The UIS Psychology Department has established the following 16 undergraduate learning goals for psychology majors, based upon faculty review of the APA Task Force recommendations and current curriculum.
Upon successful completion of the program, psychology majors should be able to:
- describe the nature and historical development of psychology as a social science
- explain the behavioral, biological, cognitive, humanistic, psychodynamic, and sociocultural perspectives within psychology
- demonstrate knowledge in selected content and applied areas of psychology (e.g., biological bases of behavior, clinical and counseling, cognition and learning, developmental, educational, or social)
- demonstrate an understanding of the APA Code of Ethics and describe relevant ethical issues within selected content areas
- describe different research methods used by psychologists
- recognize the proper application of descriptive and basic inferential statistical techniques for quantitative reasoning purposes
- use computers to conduct information searches and data analyses
- demonstrate informational competence by formulating a research topic, conducting a literature search, selecting valid and appropriate sources, and accurately summarizing selected literature
- differentiate between ethical and unethical uses of information
- evaluate the strengths and weaknesses of research reports
- demonstrate critical thinking about psychological information
- explain how psychological knowledge and techniques can be used to address personal and social issues
- demonstrate tolerance for ambiguity and an appreciation for the psychological complexities of real-life problems
- demonstrate effective writing and oral communication skills
- recognize the importance of human diversity markers and explain their relevance to the science and practice of psychology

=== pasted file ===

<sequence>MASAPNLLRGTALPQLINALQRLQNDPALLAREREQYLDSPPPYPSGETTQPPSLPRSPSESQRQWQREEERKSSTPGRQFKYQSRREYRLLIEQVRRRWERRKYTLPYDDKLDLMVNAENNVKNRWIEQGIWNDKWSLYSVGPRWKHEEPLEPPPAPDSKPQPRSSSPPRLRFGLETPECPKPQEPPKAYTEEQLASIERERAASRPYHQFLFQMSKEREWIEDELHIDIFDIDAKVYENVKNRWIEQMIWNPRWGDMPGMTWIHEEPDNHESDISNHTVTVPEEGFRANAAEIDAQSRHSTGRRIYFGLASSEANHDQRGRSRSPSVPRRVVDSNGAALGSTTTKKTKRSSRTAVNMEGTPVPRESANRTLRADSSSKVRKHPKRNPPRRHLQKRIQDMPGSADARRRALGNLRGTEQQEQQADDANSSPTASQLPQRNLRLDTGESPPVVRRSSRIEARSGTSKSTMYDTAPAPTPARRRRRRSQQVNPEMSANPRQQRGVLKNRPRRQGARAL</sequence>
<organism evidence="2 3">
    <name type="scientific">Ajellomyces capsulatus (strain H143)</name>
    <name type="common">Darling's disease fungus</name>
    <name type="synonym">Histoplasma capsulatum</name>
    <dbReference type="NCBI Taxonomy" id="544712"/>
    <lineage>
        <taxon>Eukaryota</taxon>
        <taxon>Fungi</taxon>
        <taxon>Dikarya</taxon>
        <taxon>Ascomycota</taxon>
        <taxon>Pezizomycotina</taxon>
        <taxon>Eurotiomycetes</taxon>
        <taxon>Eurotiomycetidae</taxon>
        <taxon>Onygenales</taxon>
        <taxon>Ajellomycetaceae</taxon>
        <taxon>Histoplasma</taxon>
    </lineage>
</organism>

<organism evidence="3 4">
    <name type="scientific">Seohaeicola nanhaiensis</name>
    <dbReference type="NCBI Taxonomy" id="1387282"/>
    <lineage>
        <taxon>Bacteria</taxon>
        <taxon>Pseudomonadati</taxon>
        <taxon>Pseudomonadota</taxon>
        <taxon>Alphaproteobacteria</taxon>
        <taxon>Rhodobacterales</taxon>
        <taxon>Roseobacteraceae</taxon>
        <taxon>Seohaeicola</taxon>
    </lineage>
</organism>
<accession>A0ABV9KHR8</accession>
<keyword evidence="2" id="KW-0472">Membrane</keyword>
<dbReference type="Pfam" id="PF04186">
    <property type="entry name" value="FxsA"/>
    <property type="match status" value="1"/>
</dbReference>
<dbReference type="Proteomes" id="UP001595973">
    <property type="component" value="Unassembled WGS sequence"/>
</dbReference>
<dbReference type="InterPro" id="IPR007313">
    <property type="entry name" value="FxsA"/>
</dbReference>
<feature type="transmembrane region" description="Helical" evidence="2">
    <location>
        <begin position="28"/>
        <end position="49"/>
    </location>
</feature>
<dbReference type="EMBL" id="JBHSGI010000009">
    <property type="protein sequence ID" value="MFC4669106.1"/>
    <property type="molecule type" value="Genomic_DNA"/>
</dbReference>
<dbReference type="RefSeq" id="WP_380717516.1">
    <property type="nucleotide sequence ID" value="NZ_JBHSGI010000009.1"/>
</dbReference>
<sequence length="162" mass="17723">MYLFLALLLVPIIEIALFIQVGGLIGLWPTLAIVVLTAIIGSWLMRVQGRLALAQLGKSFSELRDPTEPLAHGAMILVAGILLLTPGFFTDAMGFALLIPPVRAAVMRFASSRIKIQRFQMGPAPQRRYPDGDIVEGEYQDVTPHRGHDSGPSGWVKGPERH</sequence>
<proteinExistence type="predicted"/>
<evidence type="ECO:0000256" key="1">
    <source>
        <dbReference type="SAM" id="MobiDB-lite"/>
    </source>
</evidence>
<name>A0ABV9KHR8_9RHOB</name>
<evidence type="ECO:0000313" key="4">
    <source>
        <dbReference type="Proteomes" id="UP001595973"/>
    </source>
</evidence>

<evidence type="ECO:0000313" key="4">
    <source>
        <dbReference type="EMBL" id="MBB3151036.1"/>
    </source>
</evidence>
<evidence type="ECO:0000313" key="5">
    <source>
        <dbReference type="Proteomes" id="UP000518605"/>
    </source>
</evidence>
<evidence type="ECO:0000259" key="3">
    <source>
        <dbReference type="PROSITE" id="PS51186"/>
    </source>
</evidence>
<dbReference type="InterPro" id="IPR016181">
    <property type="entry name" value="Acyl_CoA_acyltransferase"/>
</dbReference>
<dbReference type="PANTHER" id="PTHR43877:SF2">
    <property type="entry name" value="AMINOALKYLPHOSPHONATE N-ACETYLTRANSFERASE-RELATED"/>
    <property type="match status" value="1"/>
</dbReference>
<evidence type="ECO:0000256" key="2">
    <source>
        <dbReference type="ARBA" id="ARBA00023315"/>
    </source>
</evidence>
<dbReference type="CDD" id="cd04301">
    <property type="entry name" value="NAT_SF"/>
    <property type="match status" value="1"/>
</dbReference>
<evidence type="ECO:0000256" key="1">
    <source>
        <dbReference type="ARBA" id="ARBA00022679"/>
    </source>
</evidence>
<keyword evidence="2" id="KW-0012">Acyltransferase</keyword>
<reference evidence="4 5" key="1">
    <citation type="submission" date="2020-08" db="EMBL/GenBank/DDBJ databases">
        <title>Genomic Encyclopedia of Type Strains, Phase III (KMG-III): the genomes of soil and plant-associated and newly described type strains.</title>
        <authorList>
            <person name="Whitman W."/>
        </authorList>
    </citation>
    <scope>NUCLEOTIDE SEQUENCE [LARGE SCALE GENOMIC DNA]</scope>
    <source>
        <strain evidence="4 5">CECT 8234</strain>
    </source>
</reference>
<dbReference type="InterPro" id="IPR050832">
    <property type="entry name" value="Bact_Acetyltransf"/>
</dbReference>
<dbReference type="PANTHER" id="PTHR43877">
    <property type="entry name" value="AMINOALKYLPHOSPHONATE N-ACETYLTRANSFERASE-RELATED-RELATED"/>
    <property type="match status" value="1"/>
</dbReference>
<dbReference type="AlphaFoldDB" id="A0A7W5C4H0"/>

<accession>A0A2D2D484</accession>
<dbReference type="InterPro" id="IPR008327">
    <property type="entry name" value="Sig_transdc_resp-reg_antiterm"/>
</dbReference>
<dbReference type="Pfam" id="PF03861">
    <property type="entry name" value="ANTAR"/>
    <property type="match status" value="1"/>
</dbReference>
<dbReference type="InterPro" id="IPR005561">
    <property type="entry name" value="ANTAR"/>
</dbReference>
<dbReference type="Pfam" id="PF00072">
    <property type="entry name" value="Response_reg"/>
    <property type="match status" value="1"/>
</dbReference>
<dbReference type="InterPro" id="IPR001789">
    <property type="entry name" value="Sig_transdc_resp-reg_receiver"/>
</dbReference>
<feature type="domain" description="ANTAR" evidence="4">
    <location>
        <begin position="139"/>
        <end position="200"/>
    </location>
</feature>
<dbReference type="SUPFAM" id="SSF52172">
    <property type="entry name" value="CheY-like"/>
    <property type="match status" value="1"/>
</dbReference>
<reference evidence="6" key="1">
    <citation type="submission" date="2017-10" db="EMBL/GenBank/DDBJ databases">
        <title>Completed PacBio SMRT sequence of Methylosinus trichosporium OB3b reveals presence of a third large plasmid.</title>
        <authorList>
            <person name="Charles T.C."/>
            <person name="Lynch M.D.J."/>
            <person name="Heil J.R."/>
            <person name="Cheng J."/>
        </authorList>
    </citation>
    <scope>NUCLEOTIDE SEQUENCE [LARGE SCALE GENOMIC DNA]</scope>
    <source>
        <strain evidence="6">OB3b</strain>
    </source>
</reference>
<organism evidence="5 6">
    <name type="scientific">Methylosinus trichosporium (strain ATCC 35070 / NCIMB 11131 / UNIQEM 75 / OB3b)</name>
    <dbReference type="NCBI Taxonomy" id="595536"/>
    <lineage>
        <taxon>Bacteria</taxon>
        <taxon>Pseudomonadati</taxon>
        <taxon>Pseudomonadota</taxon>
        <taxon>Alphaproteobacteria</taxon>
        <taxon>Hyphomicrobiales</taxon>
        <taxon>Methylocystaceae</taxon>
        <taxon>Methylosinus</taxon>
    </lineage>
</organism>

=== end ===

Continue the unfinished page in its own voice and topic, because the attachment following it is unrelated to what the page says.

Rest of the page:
- use knowledge of psychology and psychology-related careers to clarify and enhance personal career choices.
It should also be noted that the psychology curriculum includes particular courses, within the Educational Psychology concentration, that also meet a variety of content standards and learning goals established by the Illinois State Board of Education for students who are completing a minor in teacher education.
The Psychology Department has also developed assessment procedures and a plan for ongoing refinement that are consistent with the UIS Principles of Assessment of Student Academic Achievement. Student learning will be assessed using multiple methods. Knowledge within the discipline and written communication, critical thinking, and library research skills will be assessed at upper-division entry and exit points using an objective test. The test will be completed in the first semester of enrollment and again during PSY 471 Senior Seminar, in order to allow for pre-/posttest analyses of learning outcomes.
PSY 471 Senior Seminar focuses on student portfolio development and provide students with an integrative capstone experience. Psychology majors will be required to prepare a portfolio that reflects learning and skill competencies in several areas. Portfolios will include work products based on a series of written and oral assignments that have been developed to assess specific complex competencies. These competencies include the abilities needed
- to compare and contrast major psychological perspectives,
- to understand and critically evaluate psychological research,
- to organize numerical data and interpret fundamental statistical results,
- to apply and discuss ethical considerations, and
- to reflect on personal growth in the context of the values represented by psychology and the skills students have developed through their major coursework.
Sample portfolios will be collected from students who give permission to the Department to use their work for program assessment purposes. Students in PSY 471 Senior Seminar will also complete, anonymously, an exit survey assessing their perspectives on the academic advising, course scheduling, and various dimensions of the curriculum and quality of instruction.